A: The idea was originally started by someone else who sent out private PM invites. Some people came through with art pieces, and some dropped the ball. Since they're all connected you can imagine how hard it was to organize all those people and make sure they had what they needed and followed the rules.
Eventually Renaenae revived the project and she's the real mastermind behind its completion. She badgered people endlessly and did quality control to get them all seamlessly together. She deserves the most credit for the final product, all I did was one picture in it and programmed the viewer.
Interesting fact: Mike, from NG, had a working 3D version of the worm using a 3D environment modeled by Mindchamber, but he ended up getting too busy to finish it off so we decided to just fall back to the 2D version. The 3D version would have blown your mind though.
Q: When it comes to working with collabs or collaborating with another person what do you look for? What advice can you give others wanting to collaborate with one another or start a collab?
A: I think collaborating almost always makes for a better final product, but sometimes, when you have a certain synergy with someone then the project almost flows naturally and doesn't seem like you're really working at all. If you can find someone like that to work with, then hold on to them.
The biggest challenge with collaborating is when someone doesn't hold up their end of the work load. So, if someone is willing to stay up late with you for 3 days in a row to finish something, that's a skill worth recognizing and holding on to also. Don't let a "finisher" slip through your fingers, that's worth just as much, if not more, than the creative synergy I mentioned above.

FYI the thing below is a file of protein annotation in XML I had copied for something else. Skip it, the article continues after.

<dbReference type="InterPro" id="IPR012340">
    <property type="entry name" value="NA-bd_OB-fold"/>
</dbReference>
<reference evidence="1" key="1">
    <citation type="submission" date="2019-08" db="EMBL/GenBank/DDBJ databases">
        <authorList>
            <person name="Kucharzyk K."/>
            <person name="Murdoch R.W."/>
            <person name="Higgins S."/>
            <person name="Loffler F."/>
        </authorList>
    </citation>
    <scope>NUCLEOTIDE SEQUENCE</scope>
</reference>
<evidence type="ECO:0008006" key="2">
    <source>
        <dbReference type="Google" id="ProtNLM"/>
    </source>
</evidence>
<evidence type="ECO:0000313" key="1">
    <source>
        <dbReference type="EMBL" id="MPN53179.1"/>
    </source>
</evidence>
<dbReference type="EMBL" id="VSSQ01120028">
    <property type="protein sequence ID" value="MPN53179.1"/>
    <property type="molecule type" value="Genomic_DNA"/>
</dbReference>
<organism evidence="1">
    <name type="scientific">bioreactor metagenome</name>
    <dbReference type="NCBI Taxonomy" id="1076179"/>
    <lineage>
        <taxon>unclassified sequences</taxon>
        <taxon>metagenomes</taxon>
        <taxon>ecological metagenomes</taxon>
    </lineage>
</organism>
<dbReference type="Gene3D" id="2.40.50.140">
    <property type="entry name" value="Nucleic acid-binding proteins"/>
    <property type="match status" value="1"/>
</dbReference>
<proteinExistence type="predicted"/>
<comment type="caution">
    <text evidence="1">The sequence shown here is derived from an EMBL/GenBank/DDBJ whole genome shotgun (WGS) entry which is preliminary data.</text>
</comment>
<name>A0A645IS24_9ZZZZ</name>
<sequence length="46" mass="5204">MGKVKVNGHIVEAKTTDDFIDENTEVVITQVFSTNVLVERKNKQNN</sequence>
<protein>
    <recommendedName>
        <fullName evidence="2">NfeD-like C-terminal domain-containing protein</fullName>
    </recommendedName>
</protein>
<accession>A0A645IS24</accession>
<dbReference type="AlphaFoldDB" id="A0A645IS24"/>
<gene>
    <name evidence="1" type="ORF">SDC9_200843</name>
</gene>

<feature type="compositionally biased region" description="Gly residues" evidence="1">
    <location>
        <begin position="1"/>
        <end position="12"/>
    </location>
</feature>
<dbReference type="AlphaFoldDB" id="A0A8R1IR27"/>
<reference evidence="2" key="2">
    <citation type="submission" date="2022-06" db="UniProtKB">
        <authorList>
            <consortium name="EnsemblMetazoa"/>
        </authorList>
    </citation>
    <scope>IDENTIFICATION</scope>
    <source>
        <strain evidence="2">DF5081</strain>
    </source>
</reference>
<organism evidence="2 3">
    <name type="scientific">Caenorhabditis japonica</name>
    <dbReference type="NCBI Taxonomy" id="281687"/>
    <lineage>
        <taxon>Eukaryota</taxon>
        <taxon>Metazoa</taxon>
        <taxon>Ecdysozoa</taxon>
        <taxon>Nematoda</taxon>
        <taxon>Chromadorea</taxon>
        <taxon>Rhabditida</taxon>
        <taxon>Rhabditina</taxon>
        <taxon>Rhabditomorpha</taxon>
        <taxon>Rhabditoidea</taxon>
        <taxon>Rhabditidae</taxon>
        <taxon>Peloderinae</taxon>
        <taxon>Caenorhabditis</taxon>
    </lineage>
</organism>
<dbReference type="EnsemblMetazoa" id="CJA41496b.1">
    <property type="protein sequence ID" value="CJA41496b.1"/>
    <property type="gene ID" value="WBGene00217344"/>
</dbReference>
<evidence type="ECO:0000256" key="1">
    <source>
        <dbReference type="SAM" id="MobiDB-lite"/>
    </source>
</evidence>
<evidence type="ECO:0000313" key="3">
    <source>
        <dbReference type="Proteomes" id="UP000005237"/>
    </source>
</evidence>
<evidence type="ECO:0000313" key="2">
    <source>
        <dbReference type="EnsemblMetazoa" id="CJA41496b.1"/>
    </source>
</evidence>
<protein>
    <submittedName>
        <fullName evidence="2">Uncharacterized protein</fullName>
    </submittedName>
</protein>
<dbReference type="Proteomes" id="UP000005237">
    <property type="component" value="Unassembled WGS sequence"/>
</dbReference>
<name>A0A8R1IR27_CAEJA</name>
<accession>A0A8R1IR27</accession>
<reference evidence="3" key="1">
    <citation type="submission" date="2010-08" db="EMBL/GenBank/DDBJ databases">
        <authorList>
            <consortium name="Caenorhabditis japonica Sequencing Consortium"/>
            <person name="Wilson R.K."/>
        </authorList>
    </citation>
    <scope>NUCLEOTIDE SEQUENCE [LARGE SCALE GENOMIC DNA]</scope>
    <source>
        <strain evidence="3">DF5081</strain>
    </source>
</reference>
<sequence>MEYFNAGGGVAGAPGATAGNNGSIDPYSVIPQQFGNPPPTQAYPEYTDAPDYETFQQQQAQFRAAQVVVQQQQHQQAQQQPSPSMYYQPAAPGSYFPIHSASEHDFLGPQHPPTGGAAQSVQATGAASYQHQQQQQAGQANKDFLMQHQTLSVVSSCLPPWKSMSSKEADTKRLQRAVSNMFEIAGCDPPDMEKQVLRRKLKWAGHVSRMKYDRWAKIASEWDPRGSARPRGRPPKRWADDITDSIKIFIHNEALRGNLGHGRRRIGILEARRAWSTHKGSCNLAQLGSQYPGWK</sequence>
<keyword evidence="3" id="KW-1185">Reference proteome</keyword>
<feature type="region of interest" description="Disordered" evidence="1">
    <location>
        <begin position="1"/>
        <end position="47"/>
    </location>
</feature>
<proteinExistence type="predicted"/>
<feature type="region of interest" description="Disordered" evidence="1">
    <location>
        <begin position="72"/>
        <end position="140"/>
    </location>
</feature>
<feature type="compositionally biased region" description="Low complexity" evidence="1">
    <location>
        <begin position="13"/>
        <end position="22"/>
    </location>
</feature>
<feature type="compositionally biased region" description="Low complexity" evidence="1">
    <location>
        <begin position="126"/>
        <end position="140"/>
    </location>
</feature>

I feel like me and Luis have both of those things when we're working together, which is probably why we've returned to each other over and over... I JUST CAN'T QUIT YOU LUIS!
Q: When it comes to making a sequel one thing people should be wary of his being repetitive, but at the same time they don't want it to be entirely different from their previous iteration. What advice can you give to those who are looking to achieve a proper balance?
A: You're probably asking the wrong person, I don't have many sequels and the sequels I have done really weren't as big of hits as I had hoped. I know lots of developers out there make it big from releasing sequels, but I haven't figured out the formula for success on that one yet.
Q: You are no stranger to the Art Portal. Many of your entries tend to resemble your artwork in your games, but one entry tends to stick out and that is Wilbur. You have stated...
"It was supposed to represent how NG is kind of like wilbur in that a lot of people don't recognize its positive traits and worth and it just takes a few dedicated spiders to help other start to see it for what it really is."